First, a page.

"India will be competing against this figure. Now, from 2003-04 to 2022-23, despite two major crises (the global financial crisis in 2008 and the pandemic in 2020-22), India has grown at an average annual rate of 10.2 per cent in current dollars,'' he said. He added that as no such crisis is likely in the coming years, ''conservatively, India can be assumed to grow at a rate of 10.2 per cent per year in current dollars in the next several years. At this rate, India will grow from USD 3.4 trillion in 2022-23 to a little above USD 5 trillion. That would place India in third place, behind only the USA and China. This will have a huge symbolic effect on India's position in the global order.'' Kamboj also highlighted India's role as a humanitarian first responder "ever-ready to assist the global community in times of need" and the country's swift and comprehensive response in times of floods, earthquakes, pandemics and other humanitarian crises.
Kamboj further underscored that India's ''robust leadership" in the realm of counter-terrorism is rooted in a deep understanding born from its own experiences as a victim of terrorism. This perspective has fueled India's commitment to fostering joint action on a global scale, emphasizing the importance of unified and coordinated efforts to combat this pervasive threat, she said.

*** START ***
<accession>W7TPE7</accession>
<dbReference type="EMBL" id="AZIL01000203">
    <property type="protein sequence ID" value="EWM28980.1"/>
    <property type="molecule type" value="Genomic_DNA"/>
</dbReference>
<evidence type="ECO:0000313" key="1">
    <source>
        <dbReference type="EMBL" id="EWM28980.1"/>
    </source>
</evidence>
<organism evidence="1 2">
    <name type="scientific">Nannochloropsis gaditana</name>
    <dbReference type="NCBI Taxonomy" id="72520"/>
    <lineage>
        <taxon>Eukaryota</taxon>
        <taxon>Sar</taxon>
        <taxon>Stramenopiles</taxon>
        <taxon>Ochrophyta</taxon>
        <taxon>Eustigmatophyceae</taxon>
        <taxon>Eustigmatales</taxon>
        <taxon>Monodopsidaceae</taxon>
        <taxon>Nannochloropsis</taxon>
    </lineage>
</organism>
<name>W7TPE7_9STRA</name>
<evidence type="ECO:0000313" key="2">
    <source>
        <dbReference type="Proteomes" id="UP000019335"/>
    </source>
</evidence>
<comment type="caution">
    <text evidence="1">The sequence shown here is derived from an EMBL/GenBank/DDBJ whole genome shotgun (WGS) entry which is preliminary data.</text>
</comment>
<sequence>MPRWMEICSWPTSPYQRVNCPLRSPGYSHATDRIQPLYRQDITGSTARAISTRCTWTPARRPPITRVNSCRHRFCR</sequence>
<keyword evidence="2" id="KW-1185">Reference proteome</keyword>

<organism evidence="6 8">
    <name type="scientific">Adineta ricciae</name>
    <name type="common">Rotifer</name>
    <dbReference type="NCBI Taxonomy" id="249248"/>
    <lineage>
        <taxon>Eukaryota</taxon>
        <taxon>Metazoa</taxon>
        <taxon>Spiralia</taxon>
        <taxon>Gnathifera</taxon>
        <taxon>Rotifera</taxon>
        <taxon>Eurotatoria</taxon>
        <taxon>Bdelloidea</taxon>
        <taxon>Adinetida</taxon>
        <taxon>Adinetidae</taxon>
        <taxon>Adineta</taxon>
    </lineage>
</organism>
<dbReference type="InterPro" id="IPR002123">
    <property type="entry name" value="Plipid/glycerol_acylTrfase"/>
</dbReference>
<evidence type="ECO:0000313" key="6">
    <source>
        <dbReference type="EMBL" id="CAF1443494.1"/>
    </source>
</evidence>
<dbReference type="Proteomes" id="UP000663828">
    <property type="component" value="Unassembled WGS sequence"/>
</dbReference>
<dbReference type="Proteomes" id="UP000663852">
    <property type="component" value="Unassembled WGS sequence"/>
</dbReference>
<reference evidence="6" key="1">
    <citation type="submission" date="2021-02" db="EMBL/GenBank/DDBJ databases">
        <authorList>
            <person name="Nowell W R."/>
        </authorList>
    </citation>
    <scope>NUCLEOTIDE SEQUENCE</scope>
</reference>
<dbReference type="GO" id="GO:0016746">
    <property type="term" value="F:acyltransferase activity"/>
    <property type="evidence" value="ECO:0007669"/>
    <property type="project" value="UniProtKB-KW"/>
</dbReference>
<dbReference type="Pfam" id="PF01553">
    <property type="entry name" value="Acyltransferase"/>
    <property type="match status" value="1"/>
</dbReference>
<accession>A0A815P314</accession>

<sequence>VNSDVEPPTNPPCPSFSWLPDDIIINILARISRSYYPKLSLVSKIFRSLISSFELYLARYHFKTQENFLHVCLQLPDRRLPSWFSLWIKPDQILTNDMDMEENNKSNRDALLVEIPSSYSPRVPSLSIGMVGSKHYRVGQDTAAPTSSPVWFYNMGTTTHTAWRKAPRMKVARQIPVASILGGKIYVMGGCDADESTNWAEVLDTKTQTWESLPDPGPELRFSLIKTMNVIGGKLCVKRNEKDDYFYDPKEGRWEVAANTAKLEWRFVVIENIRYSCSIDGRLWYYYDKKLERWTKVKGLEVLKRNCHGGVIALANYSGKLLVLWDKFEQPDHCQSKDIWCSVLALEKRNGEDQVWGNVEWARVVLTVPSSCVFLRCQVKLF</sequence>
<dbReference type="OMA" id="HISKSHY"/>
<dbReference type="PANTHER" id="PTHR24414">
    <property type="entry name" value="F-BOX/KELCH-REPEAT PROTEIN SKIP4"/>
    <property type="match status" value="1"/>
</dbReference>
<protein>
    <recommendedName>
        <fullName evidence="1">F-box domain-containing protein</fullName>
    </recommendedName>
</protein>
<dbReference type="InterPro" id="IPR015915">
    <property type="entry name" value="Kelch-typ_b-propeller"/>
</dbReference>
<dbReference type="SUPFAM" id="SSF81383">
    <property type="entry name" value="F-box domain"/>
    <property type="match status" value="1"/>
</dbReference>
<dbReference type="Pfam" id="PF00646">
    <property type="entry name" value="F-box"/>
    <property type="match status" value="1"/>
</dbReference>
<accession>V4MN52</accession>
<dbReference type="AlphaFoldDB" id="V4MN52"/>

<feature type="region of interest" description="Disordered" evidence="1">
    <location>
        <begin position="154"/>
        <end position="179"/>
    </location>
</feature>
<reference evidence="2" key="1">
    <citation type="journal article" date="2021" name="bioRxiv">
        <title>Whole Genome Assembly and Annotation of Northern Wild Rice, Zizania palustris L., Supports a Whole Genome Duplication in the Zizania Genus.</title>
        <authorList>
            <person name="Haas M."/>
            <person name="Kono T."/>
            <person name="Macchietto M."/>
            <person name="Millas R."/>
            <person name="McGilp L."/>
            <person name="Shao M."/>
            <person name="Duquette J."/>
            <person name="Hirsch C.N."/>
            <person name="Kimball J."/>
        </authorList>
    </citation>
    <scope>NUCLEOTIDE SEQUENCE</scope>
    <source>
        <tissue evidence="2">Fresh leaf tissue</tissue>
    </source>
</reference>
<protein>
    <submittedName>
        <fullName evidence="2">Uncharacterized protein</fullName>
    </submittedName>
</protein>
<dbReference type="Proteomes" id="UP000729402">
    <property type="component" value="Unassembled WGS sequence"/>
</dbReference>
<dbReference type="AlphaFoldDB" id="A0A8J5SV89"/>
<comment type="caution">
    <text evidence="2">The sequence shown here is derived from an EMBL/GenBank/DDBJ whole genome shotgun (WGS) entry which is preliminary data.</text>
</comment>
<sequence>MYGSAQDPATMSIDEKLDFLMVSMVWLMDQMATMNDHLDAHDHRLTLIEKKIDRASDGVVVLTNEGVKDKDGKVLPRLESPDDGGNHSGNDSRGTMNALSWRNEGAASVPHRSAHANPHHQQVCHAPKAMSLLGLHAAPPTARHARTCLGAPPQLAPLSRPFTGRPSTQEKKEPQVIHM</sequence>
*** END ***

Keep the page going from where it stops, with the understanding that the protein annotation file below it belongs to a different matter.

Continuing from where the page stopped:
"Central to India's stance is the advocacy for an unambiguous approach devoid of double standards. The treatment of terrorism should not be influenced by political agendas or biases. India underscores that the fight against terror should be a collective, impartial endeavour, prioritising the safety and security of nations and their citizens over political gains," she said.
"India's pursuit of national interests aligns seamlessly with global welfare. As we aspire to be a leading power, it's not for self-gain but to shoulder greater global responsibilities…Hence, the real question isn't what India's role in the emerging global order is, but rather, can there be an emerging global order without India?" Kamboj said.